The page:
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Many incidents occur when kids see things on TV or in movies and try to replicate them in real life. This article gives many examples. As a result many ads now have the disclaimer "Do not try this at home" etc...

But in movies, I’ve seen no such disclaimer when a stunt like that occurs. Is it at the end of the credits where people never read? Or does someone in Hollywood look at a scene in the movie before its release and decide "oops, this could lead to litigation" and prompt a waiver of some sorts that indemnifies them against potential lawsuits? Is there insurance?

For an example of scene that has proven to be dangerous, in The Program (1993), there is a scene where two athletes lie down in a busy street to prove their toughness. Later, one teenager was killed and another critically injured while trying to replicate the scene - prompting Disney to pull the movie and cut the scene.

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    You really cannot litigate, nor insure, against true stupidity - theguardian.com/us-news/2021/feb/09/… The Beavis & Butthead 'incident' could (should) have been blamed on the lack of parental supervision, not the program makers. – Tetsujin Feb 9 at 18:49
  • I don't understand the waiver concept. Are you suggesting that before audience members watch the movie, someone requires them to sign a waiver? If not, then who is agreeing to what by means of the waiver? – Chaim Feb 9 at 21:35
  • I guess I don't know the right term (sorry I'm not a lawyer), but by waiver I meant an immunity granted to the producing company that absolves them of any wrongdoing should their audience get inspired by the actions in the movie and try to recreate them that ends up fatal. – thentangler Feb 10 at 1:49
  • I would think as things get more far-fetched that the liability becomes less likely. Your example of an animated movie with flying dragons and throwing children around is so far away from reality that it becomes ridiculous to suggest a disclaimer is needed. I think your question has merit - but you might just want to rein in your examples a little. Why do TV shows feel they need the disclaimer and most movies don't? – iandotkelly Feb 10 at 15:56
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    @PausePause - that tales us back to my first comment - "You really cannot litigate, nor insure, against true stupidity" – Tetsujin Feb 10 at 18:27
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Disclaimers

Some TV shows and even movies show prominent disclaimers, but I’ve only seen these for nonfiction (or reality TV) like MythBusters, and maybe strongly objectionable fiction (TV-MA). For an example of a movie with a warning like this there’s Jackass:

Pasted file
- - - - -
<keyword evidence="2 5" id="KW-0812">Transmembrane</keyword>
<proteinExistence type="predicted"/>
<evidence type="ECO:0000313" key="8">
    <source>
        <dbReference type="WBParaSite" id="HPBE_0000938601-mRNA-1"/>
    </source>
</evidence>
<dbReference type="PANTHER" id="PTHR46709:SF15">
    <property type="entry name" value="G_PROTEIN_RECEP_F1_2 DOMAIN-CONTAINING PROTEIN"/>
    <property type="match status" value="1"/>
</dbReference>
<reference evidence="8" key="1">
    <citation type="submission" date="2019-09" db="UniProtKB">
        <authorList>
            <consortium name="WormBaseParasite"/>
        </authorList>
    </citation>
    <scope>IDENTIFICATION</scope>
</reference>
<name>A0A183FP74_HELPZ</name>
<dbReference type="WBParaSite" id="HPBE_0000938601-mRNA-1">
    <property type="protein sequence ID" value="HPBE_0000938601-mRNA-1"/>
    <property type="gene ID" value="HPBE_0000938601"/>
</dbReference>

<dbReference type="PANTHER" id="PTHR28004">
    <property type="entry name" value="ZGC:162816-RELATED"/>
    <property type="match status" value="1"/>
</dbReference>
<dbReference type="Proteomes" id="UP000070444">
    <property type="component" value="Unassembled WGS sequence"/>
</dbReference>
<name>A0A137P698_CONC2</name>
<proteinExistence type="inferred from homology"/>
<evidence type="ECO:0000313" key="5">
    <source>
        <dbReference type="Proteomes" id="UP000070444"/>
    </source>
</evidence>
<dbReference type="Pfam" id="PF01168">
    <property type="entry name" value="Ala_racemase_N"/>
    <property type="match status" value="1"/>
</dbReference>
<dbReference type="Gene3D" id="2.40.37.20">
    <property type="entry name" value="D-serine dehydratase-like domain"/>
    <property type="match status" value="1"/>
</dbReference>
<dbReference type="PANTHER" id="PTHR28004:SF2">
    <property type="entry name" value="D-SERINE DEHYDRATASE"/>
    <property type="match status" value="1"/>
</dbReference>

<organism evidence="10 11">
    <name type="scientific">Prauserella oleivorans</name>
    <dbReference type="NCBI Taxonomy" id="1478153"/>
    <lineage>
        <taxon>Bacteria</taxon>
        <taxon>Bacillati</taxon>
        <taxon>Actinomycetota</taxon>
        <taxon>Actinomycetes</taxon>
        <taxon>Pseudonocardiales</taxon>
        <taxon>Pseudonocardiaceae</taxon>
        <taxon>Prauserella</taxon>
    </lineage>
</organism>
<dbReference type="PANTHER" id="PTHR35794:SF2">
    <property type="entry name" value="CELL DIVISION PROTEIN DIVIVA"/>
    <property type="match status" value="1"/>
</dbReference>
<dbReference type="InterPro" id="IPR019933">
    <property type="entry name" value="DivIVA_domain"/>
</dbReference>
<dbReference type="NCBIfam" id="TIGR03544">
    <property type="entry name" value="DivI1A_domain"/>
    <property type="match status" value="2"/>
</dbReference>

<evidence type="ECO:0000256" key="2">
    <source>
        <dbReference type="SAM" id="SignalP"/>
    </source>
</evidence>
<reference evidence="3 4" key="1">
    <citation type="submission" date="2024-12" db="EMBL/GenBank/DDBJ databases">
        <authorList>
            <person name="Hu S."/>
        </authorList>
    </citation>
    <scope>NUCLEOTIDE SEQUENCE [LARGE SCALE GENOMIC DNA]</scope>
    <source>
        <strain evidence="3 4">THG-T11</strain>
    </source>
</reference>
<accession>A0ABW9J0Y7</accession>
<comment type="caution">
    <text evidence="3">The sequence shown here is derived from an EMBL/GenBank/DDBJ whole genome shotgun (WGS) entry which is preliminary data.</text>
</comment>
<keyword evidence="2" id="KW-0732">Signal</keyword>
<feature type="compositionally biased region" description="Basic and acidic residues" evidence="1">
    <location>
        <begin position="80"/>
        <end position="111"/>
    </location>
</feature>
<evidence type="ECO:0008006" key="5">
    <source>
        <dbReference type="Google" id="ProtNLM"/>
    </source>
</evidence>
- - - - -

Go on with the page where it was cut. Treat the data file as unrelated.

WARNING: The stunts in this movie were performed by professionals. So neither you nor your dumb buddies should attempt anything from this movie.

Media intended for children doesn’t tend to include disclaimers like this as a disclaimer sets a certain tone and it could scare off parents. (Craft shows may have a verbal disclaimer to “get adult supervision”, but this is different because the point is to try the activity at home.)

For a rather different example, the rereleases of 70s-80s Sesame Street included a disclaimer that the content is “intended for grownups”. Though originally intended for children, the episodes depicted things like children riding bikes without helmets, a girl going to the house of a man she just met to get ice cream, and Cookie Monster smoking then eating a lit pipe. The purpose of the disclaimer is clear: the studio didn’t feel it was appropriate anymore for a young audience and wanted to make sure that no parents were caught off guard by this.

Other Warnings: Ratings

Most movies and TV don’t have a disclaimer per se but potentially objectionable content should never be a surprise due to everything having a rating (eg G, TV-14, R). The rating appears in much of the promotional content in addition to being shown directly before the content airs. In addition, there is often a short description of why, such as “cartoon violence”. The parent (or adult viewer) is expected to pay attention to this and act accordingly.

Legal Consult

A company that sells insurance (including some for films) explains what’s happening behind the scenes of moviemaking. You’re right that someone reviews the movie, looking for any potential legal problems:

An expert review of the final film, by a media attorney and/or experienced media liability insurance professional, can help to prevent potential problems from ever arising.

They give the example of a documentary where an attorney recommended that the filmmakers obtain permission to use footage relating to a murder from the families of the victims to prevent an emotional distress lawsuit.

Insurance

Additionally, all movies have insurance of some type. To again quote from the insurance company:

It's impossible to distribute a film without insurance, since distributors require it, so insurance is critical from that standpoint.
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The important considerations in purchasing insurance, therefore, are covering the most important exposures, the dollar amount of coverage, the insurance company and broker and value (the coverage received for the amount of premium paid).

It looks to me like not all insurance plans would cover “tried it at home” lawsuits, but a company that thought that was a possibility would go for better coverage. Lawsuits are extremely expensive.

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  • I would think children are far more impressionable than adults, so the fact that Media intended for children doesn’t tend to include disclaimers like this as a disclaimer sets a certain tone and it could scare off parents is both curious and concerning – thentangler Feb 11 at 17:00

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